I was still trying to get over the emotional dissonance of the mini-van scene when Nusrat took the stage. Here, he seemed comfortable. He sat on the carpet like a happy Buddha, his crossed legs making a base for his rotund chest and belly. His Party (a ragtag of younger brothers, nephews, and cousins) settled around him in a semi-circle. The lights dimmed. Nusrat’s face was serene. Someone initiated a drone on the harmonium and Nusrat opened his mouth to sing. As the notes rose, so did his hand. It hovered around his head like a fluttering bird. The Party clapped along and sang their group response. I sank back into my chair, ready to get lost in the mysticism of the music.

The people around me had other ideas. They leaped to their feet and began to participate. They clapped and sang along with the Party. I looked at them indignant. I disapproved. I seethed. I didn’t come to hear them. Where was their concert etiquette?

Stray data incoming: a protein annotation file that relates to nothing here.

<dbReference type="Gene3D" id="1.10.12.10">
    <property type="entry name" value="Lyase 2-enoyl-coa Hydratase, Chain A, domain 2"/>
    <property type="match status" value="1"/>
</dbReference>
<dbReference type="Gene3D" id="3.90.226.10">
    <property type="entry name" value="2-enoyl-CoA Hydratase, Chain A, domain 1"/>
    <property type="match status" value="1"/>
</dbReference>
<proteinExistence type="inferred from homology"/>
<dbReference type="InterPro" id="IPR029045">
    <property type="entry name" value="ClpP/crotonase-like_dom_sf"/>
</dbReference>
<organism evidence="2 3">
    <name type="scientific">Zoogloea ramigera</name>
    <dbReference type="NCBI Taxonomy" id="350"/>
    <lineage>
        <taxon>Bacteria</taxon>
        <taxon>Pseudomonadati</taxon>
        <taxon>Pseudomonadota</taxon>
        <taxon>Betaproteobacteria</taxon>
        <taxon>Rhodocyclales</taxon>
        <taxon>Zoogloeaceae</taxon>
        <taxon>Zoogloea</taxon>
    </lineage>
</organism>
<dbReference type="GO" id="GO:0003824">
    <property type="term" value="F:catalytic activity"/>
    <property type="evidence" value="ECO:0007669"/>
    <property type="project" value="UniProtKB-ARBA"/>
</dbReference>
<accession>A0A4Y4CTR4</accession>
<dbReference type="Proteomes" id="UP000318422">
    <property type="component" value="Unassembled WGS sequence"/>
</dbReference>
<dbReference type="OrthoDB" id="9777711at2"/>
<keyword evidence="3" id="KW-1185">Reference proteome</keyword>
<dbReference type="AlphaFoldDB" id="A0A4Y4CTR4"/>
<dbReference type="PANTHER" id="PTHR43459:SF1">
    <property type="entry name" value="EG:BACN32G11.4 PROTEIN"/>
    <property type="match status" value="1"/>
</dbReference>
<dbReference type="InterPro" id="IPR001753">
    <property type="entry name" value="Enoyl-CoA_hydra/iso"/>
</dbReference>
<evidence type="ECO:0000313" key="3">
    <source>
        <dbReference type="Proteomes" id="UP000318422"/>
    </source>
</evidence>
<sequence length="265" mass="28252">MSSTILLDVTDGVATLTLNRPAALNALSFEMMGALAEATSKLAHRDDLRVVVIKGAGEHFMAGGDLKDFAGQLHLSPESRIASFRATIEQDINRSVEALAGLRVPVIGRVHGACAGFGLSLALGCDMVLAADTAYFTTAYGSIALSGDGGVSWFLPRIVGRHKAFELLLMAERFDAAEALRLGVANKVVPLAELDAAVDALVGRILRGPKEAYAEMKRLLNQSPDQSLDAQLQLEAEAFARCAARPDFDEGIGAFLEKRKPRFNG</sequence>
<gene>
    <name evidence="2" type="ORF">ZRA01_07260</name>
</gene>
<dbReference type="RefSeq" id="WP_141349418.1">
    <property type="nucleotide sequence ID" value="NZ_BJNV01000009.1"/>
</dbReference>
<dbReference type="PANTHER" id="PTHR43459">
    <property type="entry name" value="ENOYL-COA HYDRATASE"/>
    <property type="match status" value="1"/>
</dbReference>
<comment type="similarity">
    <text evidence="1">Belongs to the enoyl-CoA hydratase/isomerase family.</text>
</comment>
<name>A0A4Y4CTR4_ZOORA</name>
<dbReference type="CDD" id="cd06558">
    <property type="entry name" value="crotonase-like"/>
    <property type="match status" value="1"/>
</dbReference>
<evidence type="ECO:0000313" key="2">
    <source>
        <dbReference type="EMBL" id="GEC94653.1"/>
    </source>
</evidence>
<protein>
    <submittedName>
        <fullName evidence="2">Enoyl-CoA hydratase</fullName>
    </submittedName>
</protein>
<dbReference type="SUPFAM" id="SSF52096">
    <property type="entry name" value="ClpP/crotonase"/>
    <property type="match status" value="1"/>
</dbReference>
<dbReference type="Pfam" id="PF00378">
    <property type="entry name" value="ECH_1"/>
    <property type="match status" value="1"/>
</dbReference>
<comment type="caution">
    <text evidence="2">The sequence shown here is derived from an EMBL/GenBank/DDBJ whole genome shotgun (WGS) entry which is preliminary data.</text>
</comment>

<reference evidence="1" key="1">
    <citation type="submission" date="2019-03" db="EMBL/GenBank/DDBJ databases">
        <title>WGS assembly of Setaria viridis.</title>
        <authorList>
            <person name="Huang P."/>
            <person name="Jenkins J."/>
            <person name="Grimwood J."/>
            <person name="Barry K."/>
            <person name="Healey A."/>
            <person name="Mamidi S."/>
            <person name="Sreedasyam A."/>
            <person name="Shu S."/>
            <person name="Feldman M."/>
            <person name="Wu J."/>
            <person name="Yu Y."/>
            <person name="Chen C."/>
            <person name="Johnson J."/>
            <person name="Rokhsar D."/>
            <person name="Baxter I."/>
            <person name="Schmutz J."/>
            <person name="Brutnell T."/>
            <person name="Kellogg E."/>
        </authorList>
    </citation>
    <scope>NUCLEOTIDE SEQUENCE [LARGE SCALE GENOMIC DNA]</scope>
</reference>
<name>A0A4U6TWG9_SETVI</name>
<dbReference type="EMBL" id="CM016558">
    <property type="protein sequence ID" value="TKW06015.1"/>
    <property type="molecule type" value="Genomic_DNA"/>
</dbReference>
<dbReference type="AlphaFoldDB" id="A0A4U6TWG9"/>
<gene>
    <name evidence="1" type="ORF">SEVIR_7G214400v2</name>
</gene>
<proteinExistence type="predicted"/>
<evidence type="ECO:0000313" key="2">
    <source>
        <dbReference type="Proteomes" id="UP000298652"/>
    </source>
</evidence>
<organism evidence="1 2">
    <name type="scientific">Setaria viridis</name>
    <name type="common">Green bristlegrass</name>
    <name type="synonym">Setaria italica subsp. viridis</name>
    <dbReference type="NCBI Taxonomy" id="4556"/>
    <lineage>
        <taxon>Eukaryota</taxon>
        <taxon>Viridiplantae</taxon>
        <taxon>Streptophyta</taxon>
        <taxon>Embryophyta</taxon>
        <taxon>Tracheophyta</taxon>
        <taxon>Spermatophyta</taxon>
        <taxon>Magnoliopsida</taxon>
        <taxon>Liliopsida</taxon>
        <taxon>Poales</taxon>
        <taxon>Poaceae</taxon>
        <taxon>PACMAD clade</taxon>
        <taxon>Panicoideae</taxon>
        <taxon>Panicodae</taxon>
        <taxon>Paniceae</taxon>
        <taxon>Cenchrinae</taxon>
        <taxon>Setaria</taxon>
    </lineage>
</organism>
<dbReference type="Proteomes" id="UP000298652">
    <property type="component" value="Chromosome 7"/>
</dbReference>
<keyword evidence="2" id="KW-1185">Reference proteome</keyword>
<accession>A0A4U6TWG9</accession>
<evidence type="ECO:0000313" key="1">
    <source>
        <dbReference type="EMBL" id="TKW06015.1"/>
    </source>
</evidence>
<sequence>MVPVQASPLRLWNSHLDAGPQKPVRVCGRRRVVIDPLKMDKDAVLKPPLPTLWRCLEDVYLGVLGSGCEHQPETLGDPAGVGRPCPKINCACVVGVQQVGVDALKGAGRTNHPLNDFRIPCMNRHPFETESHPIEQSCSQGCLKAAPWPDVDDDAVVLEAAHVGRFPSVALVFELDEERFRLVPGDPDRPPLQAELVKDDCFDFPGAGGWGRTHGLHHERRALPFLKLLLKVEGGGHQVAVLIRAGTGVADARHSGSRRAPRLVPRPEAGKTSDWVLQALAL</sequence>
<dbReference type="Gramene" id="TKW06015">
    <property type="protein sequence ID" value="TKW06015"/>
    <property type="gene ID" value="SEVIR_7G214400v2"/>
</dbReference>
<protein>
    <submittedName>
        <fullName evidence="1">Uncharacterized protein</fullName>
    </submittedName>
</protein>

More people joined in the raucous display. A processional line formed and snaked through the aisles of the restrained and elegant home of the BSO. Men whirled. Women waved bright scarves in a blur of color. Spectators on the balconies stomped in unison to the beat of the tabla. Nusrat was entranced by the music, while the Party sweated to keep up with his heightening pace. I remained seated, inert, bewildered by the unfolding scene.

The Hall began to shake. I watched the chandelier rattle above my head and thought the ceiling was going to collapse. So did a little man in a suit, who came onstage to tell Nusrat to tone it down. But the music was a runaway train. It propelled onward—ever faster and with more fervored pitch.